September 27, 2013 / 5:39 PM / 7 years ago

U.S. swaps regulator rushes plan approvals as shutdown looms

WASHINGTON, Sept 27 (Reuters) - The U.S. derivatives regulator has been rushing through approvals for a new untested type of trading platform before a possible government shutdown next week, the head of the agency said on Friday.

The agency has hastily pushed out approvals for companies planning to run the exchanges to trade swaps - called Swap Execution Facilities - that will go live Wednesday, as part of an overhaul of Wall Street after the crisis.

“We now have this date of Oct. 2 coming, so we did move through the 17 temporarily registered Swap Execution Facilities,” Gensler told journalists.

“Frankly, the documents get only the briefest of reviews to get them ... out the door,” he said at a conference, adding the agency was starved of funds anyway because of budget cuts.

The U.S. government was bracing on Friday for the possibility of a shutdown of operations on Oct. 1, as a fight over public spending reaches fever pitch and Congress struggled to pass an emergency spending bill.

The measure would affect the CFTC because unlike the banking regulators, it is not self-funded.

Swaps are complex financial contracts that can be used to offset financial risk, but are also a favourite speculation tool for hedge funds, and were widely blamed for exacerbating the 2007-09 financial crisis.

The new platforms are one measure to regulate the $630 trillion market - dominated by investment banks such as JP Morgan Chase & Co, Bank of America and Citigroup - to make it more transparent and less risky.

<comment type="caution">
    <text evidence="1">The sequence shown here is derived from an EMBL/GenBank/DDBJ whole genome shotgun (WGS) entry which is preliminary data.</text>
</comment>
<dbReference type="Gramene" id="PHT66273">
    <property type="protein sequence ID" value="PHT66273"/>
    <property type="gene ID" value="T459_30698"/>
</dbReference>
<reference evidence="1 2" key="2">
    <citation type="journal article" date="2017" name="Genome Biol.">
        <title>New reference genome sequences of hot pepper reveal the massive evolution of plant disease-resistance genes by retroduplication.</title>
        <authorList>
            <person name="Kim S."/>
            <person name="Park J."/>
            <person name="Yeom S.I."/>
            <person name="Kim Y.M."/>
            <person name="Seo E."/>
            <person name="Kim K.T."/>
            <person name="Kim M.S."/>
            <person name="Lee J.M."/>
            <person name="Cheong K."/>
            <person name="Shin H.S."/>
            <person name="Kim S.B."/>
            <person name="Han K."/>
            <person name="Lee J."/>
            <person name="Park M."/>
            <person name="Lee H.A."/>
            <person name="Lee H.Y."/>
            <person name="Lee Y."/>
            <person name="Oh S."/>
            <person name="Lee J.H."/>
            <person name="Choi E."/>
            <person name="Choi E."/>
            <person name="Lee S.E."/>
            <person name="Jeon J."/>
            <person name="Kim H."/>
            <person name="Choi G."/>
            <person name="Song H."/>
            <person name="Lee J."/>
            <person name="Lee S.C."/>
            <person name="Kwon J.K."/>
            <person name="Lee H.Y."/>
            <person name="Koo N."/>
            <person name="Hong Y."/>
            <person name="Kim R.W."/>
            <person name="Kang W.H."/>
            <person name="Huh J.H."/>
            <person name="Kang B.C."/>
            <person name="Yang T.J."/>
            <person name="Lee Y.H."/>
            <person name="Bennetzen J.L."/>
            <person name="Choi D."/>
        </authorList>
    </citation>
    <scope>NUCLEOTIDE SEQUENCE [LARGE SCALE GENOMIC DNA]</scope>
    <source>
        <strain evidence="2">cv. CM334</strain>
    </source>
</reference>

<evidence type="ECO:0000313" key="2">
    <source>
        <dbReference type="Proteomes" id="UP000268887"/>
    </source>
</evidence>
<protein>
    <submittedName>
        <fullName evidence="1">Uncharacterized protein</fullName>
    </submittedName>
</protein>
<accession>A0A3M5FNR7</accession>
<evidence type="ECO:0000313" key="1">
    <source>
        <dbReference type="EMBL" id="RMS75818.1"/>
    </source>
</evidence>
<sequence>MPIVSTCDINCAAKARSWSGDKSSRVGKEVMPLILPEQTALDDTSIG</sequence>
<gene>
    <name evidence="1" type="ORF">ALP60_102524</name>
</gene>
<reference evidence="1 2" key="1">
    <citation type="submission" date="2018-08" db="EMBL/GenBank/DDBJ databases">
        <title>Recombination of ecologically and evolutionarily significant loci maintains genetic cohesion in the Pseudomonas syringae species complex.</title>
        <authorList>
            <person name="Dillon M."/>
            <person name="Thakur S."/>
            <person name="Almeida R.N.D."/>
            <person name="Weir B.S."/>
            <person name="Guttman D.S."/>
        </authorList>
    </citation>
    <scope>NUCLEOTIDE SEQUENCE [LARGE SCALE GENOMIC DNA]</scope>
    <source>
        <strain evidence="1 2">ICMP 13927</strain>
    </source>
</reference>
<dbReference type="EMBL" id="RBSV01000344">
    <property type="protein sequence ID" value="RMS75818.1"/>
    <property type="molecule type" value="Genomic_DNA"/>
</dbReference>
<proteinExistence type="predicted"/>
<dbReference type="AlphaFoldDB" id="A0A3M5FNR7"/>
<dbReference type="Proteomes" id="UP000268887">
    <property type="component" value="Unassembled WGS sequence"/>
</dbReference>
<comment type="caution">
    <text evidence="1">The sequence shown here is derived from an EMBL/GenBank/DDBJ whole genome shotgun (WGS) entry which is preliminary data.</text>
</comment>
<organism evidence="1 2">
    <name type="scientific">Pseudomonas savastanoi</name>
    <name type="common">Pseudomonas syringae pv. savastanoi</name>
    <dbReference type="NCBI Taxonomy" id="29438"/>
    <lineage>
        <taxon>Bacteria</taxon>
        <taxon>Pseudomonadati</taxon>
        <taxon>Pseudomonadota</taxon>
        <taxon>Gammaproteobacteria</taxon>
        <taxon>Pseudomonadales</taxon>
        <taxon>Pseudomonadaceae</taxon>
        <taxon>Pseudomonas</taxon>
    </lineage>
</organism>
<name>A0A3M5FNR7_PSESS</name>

The companies that had registered to run a SEF have to comply with the CFTC’s new rules that regulate how trading takes place on Oct. 2, but many had complained that they and their clients weren’t ready to make the shift.

At a meeting with the industry this month, two CFTC Commissioners signalled the SEFs might get more time to comply with its rules and let them sort out a spate of logistical issues before trading started.

But Gensler - a former Goldman Sachs banker - indicated that a wholesale delay of the date was not an option, even though the agency was working on a few minor last-minute excemptions from the rules.

“Any relief that we might issue ... we’ll get out by Monday because if there were a government shut-down employees can’t come in to do such things,” he said.

The relief would only be for the obligation to report trades to data warehouses in two asset classes - foreign exchange and energy - where platforms were less well prepared than for interest rates and credit, Gensler said.

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